how does AP see WLAN clients

April 6, 2009 at 00:43:31
Specs: Linux
Hi all,

Could any tell me how does an access point(without NAT tables) know the clients in vicinity? I am not asking in terms of radio signal reception but what I want to know is, does the AP maintain a table/list structure with the SSID of clients or its MAC address or its IP address? If yes where does it keep it?(in the sense, in which file system of its OS?)

Also, a wireless router operates at netwok layer level maintaing NAT tables and inspecting packets at that level and routing IP packets. I assume in both wireless router case and AP#s case they must do the client detection at the physical layer level.

How does this detection recored before sending the packets higher up the stack in case of wireless router?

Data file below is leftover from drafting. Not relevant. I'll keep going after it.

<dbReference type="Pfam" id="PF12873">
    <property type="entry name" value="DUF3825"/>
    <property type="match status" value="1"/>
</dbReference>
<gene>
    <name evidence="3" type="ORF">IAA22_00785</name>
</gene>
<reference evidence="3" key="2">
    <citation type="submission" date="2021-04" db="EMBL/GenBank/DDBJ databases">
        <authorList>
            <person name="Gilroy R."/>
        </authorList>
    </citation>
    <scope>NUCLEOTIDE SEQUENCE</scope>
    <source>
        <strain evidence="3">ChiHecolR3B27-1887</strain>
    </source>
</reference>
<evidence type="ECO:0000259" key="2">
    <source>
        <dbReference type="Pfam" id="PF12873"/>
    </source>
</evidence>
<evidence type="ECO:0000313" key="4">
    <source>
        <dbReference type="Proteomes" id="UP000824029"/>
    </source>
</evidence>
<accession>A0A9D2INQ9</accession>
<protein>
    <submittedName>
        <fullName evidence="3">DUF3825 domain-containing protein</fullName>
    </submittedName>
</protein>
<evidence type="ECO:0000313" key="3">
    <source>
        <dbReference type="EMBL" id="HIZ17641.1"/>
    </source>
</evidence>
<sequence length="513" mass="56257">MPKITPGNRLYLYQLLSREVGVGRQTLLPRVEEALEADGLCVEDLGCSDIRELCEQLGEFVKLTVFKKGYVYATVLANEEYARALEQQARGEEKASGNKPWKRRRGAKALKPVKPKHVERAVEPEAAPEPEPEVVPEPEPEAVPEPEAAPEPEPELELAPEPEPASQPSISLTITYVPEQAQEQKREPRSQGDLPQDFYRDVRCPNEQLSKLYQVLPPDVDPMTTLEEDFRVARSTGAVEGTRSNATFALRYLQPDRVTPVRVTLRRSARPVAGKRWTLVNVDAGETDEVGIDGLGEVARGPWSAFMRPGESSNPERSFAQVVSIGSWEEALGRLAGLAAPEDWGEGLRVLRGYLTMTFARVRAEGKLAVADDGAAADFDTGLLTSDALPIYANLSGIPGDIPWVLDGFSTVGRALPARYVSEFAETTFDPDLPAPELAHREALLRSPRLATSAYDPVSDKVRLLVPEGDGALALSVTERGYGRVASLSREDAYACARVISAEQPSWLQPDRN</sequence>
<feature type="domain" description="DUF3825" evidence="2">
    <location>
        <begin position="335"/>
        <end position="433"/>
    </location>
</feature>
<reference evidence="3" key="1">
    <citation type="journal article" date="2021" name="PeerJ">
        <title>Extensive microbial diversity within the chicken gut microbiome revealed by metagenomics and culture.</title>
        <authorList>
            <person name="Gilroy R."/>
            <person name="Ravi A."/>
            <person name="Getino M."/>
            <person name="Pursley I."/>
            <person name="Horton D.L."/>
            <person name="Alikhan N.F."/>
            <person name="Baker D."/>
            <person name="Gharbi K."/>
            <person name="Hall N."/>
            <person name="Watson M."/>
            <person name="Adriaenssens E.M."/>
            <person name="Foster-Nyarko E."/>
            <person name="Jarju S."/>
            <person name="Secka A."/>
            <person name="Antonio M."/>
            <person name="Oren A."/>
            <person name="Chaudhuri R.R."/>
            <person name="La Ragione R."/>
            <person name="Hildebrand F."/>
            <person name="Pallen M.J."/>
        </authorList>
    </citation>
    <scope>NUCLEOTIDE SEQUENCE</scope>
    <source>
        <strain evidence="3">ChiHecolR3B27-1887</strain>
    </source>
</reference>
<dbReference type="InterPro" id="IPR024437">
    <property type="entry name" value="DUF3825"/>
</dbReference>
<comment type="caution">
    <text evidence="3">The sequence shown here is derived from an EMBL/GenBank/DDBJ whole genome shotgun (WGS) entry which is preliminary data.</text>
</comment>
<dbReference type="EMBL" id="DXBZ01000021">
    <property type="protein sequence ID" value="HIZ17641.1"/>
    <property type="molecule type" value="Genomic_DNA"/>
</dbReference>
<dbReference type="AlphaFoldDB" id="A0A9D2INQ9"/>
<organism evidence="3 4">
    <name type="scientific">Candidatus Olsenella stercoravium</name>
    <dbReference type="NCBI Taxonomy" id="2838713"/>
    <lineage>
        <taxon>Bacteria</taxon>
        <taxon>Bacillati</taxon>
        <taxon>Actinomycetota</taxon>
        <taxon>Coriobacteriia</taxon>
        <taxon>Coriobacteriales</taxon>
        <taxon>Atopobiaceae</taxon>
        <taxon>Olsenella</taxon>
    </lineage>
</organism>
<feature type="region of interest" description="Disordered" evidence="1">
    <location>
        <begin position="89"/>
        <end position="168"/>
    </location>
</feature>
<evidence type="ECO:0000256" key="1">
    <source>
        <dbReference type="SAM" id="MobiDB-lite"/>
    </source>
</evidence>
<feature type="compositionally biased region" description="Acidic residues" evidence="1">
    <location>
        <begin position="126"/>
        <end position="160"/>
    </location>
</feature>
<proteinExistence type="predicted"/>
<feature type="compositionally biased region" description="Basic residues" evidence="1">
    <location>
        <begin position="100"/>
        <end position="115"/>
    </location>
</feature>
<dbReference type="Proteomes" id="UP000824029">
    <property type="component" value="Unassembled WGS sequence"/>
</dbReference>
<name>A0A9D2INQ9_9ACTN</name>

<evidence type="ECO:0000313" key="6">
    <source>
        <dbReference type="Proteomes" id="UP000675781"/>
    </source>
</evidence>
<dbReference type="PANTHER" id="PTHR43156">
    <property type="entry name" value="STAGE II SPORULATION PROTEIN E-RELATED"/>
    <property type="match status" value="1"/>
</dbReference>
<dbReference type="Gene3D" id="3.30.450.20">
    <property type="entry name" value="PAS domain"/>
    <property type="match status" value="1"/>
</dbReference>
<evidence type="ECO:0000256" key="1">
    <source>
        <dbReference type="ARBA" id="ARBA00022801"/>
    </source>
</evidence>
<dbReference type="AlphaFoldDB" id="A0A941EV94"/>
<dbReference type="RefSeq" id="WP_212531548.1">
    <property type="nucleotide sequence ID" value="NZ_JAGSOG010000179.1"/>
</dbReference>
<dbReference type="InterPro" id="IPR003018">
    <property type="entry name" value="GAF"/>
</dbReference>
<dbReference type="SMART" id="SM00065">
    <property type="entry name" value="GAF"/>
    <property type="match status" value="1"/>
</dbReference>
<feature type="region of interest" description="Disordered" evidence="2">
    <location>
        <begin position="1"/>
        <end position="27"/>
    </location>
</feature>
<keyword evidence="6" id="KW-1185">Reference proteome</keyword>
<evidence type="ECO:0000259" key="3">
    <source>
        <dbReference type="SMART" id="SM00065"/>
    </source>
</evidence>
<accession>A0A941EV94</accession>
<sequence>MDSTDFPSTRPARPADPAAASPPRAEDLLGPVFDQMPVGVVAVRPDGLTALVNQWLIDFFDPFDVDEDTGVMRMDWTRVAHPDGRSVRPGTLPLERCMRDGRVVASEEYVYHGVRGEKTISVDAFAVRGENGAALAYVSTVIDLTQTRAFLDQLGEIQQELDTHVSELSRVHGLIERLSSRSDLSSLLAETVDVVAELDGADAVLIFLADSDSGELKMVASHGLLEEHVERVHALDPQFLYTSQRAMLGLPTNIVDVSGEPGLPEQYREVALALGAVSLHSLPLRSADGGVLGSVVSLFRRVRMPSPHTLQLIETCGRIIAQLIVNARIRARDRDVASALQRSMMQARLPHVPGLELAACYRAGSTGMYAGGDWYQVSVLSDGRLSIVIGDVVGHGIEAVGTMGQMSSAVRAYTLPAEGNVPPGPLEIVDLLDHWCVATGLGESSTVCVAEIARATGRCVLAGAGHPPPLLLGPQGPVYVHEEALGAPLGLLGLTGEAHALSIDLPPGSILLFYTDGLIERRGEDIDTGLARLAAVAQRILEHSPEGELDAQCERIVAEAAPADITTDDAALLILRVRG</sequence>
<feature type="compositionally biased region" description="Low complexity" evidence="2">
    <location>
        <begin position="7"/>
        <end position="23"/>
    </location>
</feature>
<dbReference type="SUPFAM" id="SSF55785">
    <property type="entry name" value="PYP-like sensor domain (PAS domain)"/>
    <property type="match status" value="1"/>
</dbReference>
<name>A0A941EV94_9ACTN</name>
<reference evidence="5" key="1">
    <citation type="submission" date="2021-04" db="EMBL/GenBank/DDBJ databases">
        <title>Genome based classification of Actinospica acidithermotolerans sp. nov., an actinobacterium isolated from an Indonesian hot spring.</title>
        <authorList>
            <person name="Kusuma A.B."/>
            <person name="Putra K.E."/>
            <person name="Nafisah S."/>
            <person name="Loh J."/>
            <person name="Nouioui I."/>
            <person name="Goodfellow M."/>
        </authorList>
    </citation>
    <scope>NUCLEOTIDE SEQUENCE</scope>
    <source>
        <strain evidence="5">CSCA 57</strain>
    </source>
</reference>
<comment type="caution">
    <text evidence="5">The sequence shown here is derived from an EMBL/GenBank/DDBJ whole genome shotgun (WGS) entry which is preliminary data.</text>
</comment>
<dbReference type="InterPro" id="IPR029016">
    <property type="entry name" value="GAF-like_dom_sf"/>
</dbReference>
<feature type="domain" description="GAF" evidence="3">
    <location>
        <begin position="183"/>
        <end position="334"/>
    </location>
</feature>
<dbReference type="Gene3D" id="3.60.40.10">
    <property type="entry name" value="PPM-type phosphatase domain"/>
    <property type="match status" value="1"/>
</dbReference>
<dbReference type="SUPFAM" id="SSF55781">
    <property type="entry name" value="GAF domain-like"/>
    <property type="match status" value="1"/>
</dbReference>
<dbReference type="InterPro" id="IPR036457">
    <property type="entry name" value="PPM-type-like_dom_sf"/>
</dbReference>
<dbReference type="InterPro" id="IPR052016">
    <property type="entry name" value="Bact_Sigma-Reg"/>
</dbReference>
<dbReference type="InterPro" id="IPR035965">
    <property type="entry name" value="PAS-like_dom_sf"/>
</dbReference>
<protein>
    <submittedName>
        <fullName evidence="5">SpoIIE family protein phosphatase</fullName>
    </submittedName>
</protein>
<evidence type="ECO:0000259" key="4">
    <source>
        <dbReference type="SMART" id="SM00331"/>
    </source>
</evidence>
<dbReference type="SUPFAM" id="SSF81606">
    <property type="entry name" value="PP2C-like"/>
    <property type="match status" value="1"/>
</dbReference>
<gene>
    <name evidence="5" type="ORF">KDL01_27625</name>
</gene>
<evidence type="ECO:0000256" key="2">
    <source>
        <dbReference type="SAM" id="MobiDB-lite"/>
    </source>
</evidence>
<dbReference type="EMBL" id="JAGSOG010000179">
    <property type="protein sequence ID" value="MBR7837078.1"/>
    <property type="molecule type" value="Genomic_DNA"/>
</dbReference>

I assume in case of AP, it just detects clients and routes the WLAN packet directly to client. Is this true?

It is important for me to know this as we want to tweak the AP/wireless router for some security needs.

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April 6, 2009 at 07:13:02
A wireless router or AP doesn't look for the clients, the clients look for the them. The client requests an IP address. It's only after the request is answered, that the router adds the IP & MAC addresses to it's list.

To secure a wireless router, first change the default password & enable encryption. WPA is much harder to crack than WEP because handshakes must be captured instead of IVs (initialization vectors). Either way, MAC filtering should be enabled. That way the router will discard packets from MAC addresses not in it's table. Also, I prefer static IP addresses for the simple reason that if the encryption is cracked, the router can't give an IP address to the cracker because DHCP isn't running. The MAC filtering helps with that too.

As a side note, I've found that Actiontec routers, used by Verizon are the easiest to crack. All of the above precautions should be used, especially with them.

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